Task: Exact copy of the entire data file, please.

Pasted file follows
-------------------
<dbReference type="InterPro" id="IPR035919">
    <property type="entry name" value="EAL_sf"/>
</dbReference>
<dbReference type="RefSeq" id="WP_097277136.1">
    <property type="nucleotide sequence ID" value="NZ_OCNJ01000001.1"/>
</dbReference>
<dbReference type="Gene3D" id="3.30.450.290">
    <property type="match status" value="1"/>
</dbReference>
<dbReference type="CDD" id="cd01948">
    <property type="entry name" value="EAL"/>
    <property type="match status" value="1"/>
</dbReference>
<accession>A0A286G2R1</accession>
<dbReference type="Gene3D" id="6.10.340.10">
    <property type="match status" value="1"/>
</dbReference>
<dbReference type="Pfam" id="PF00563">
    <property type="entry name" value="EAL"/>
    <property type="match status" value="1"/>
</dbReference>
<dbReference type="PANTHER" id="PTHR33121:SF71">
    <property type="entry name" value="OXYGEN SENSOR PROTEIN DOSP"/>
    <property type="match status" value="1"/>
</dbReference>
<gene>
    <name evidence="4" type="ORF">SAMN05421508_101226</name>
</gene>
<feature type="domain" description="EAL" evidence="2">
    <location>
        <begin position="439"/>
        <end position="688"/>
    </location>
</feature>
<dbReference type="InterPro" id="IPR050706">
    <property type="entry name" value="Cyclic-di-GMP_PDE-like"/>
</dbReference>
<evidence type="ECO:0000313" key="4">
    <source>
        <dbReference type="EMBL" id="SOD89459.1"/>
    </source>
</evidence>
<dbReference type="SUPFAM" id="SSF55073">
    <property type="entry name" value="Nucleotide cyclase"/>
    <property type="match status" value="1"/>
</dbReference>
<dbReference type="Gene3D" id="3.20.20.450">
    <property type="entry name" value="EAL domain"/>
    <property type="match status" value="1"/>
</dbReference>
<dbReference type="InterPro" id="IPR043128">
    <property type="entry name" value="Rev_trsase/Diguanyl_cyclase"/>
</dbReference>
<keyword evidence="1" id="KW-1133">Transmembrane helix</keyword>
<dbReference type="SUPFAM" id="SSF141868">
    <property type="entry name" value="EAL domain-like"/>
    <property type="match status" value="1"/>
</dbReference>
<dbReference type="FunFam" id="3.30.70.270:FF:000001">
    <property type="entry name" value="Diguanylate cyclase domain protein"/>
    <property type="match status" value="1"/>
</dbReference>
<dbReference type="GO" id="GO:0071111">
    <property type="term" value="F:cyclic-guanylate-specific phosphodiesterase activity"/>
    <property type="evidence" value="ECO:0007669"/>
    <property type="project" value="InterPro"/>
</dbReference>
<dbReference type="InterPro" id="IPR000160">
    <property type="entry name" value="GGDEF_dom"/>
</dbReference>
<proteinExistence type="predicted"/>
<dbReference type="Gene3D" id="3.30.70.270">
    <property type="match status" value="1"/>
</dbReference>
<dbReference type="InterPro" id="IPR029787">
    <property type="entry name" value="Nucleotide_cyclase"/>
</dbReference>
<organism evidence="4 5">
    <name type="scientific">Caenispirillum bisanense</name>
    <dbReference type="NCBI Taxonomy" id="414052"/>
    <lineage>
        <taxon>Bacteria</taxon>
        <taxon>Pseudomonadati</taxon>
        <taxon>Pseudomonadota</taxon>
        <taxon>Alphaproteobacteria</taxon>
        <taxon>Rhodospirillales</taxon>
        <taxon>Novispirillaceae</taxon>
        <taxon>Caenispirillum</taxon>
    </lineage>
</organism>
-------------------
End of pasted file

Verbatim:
<dbReference type="InterPro" id="IPR035919">
    <property type="entry name" value="EAL_sf"/>
</dbReference>
<dbReference type="RefSeq" id="WP_097277136.1">
    <property type="nucleotide sequence ID" value="NZ_OCNJ01000001.1"/>
</dbReference>
<dbReference type="Gene3D" id="3.30.450.290">
    <property type="match status" value="1"/>
</dbReference>
<dbReference type="CDD" id="cd01948">
    <property type="entry name" value="EAL"/>
    <property type="match status" value="1"/>
</dbReference>
<accession>A0A286G2R1</accession>
<dbReference type="Gene3D" id="6.10.340.10">
    <property type="match status" value="1"/>
</dbReference>
<dbReference type="Pfam" id="PF00563">
    <property type="entry name" value="EAL"/>
    <property type="match status" value="1"/>
</dbReference>
<dbReference type="PANTHER" id="PTHR33121:SF71">
    <property type="entry name" value="OXYGEN SENSOR PROTEIN DOSP"/>
    <property type="match status" value="1"/>
</dbReference>
<gene>
    <name evidence="4" type="ORF">SAMN05421508_101226</name>
</gene>
<feature type="domain" description="EAL" evidence="2">
    <location>
        <begin position="439"/>
        <end position="688"/>
    </location>
</feature>
<dbReference type="InterPro" id="IPR050706">
    <property type="entry name" value="Cyclic-di-GMP_PDE-like"/>
</dbReference>
<evidence type="ECO:0000313" key="4">
    <source>
        <dbReference type="EMBL" id="SOD89459.1"/>
    </source>
</evidence>
<dbReference type="SUPFAM" id="SSF55073">
    <property type="entry name" value="Nucleotide cyclase"/>
    <property type="match status" value="1"/>
</dbReference>
<dbReference type="Gene3D" id="3.20.20.450">
    <property type="entry name" value="EAL domain"/>
    <property type="match status" value="1"/>
</dbReference>
<dbReference type="InterPro" id="IPR043128">
    <property type="entry name" value="Rev_trsase/Diguanyl_cyclase"/>
</dbReference>
<keyword evidence="1" id="KW-1133">Transmembrane helix</keyword>
<dbReference type="SUPFAM" id="SSF141868">
    <property type="entry name" value="EAL domain-like"/>
    <property type="match status" value="1"/>
</dbReference>
<dbReference type="FunFam" id="3.30.70.270:FF:000001">
    <property type="entry name" value="Diguanylate cyclase domain protein"/>
    <property type="match status" value="1"/>
</dbReference>
<dbReference type="GO" id="GO:0071111">
    <property type="term" value="F:cyclic-guanylate-specific phosphodiesterase activity"/>
    <property type="evidence" value="ECO:0007669"/>
    <property type="project" value="InterPro"/>
</dbReference>
<dbReference type="InterPro" id="IPR000160">
    <property type="entry name" value="GGDEF_dom"/>
</dbReference>
<proteinExistence type="predicted"/>
<dbReference type="Gene3D" id="3.30.70.270">
    <property type="match status" value="1"/>
</dbReference>
<dbReference type="InterPro" id="IPR029787">
    <property type="entry name" value="Nucleotide_cyclase"/>
</dbReference>
<organism evidence="4 5">
    <name type="scientific">Caenispirillum bisanense</name>
    <dbReference type="NCBI Taxonomy" id="414052"/>
    <lineage>
        <taxon>Bacteria</taxon>
        <taxon>Pseudomonadati</taxon>
        <taxon>Pseudomonadota</taxon>
        <taxon>Alphaproteobacteria</taxon>
        <taxon>Rhodospirillales</taxon>
        <taxon>Novispirillaceae</taxon>
        <taxon>Caenispirillum</taxon>
    </lineage>
</organism>